NEWS
10/29/2018 23:54 EDT | Updated 10/30/2018 10:32 EDT

Alberta Barber Katie Nagy Creates Coolest Wheelchair Batmobile For Kid Client

He'll have the best Batman costume in Canada this year, hands down.

Lots of kids across Canada will dress up as Batman for Halloween this year, but none will have a costume as awesome as Troy Pardely's, that's for sure.

The five-year-old boy from Spruce Grove, Alta., got a big Halloween surprise from his barber, who built him a custom Batmobile to fit around around his wheelchair.

"It's pretty cool," he told HuffPost Canada over the phone.

Charlotte Pardely
Troy poses with his barber Katie, proudly showing off the custom Batmobile costume that fits over his wheelchair.

Troy has Charcot–Marie–Tooth, a hereditary, degenerating neuromuscular disease that causes progressive muscle-tissue loss in various parts of the body.

"Troy's mom was telling me about was how tired Troy got (on Halloween) last year and that she wanted to build him a Batmobile to go over his wheelchair, but she wasn't sure how good it would turn out," said Troy's barber, Katie Nagy, about her decision to help.

Nagy's been cutting Troy's hair for close to two years and said they'd become pretty good friends, so she wanted to do something to help her pal.

"I knew I could whip something up."

Although she has experience creating elaborate cosplay outfits, this was by far the most time she'd ever spent on a project.

Katie Nagy
Barber Katie Nagy (l) has created some elaborate cosplay in the past, like this Spawn costume, but the Batmobile is her most elaborate creation yet.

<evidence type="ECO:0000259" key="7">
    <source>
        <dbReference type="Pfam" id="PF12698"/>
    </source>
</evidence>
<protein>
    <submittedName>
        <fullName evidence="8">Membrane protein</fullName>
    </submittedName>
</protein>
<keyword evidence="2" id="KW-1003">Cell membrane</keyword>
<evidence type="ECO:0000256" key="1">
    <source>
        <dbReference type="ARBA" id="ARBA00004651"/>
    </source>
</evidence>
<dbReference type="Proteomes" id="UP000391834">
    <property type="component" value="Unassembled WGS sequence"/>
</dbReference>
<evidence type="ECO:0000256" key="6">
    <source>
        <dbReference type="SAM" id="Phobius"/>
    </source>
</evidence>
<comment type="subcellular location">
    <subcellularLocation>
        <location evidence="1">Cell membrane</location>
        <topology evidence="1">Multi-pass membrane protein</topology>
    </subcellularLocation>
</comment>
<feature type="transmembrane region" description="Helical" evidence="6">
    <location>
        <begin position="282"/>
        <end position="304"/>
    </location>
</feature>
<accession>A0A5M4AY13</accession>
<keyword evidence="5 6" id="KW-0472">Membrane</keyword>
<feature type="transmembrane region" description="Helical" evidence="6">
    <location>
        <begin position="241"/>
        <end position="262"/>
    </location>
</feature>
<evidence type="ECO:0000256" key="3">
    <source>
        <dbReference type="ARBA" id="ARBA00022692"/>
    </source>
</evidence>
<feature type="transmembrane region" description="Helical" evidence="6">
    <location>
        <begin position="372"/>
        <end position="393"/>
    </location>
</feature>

With help from her partner and son, she completed the Batmobile in approximately six weeks.

It's an impressive piece of work. The body was constructed mostly out of foam mats, to keep it light enough to manoeuvre. There are several sets of working lights, including head lights and tail lights. The front wheels are set up on clock calibres, so they spin as the wheelchair moves. Perhaps the coolest part of the project, however, are the silly string missiles.

"I wasn't planning on it being that elaborate," Nagy laughed, "but I was thinking, if we're going to do this, we're going to do it right."

Up until this year, Troy was able to live life without a wheelchair, but now uses it part-time to conserve energy and combat pain.

His mom, Charlotte, told HuffPost Canada that last year's Halloween was a bit disappointing for the pre-schooler.

"He could walk, but he didn't get very far before he was in too much pain to continue. I mean, what four year old gives up on free candy?

"So this year he's really excited; we'll be able to get a lot further and stay out a lot longer."

Katie Nagy
The finished piece, with its glowing lights and silly string missiles.

Nagy had just one meeting with Troy when she first got to work, to make sure her final creation would fit around his chair. So when she unveiled the finished project last week, she said it was a huge surprise for Troy — but also very rewarding for herself.

"Everyone I know has always been so encouraging of my talents (creating costumes), so for me to put those talents to good use for such an amazing boy is such a great feeling.

"There won't be any challenges for him this year, no pain. He can just be a boy enjoying Halloween."

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Troy will likely get a couple years out of the Batmobile, his mom said, and then they'll happily to pass it along to another kid.

"We're just so happy and so glad to know that there's a lot of really good, kind-hearted people out there."

Check out some other kids with amazing wheelchair costumes: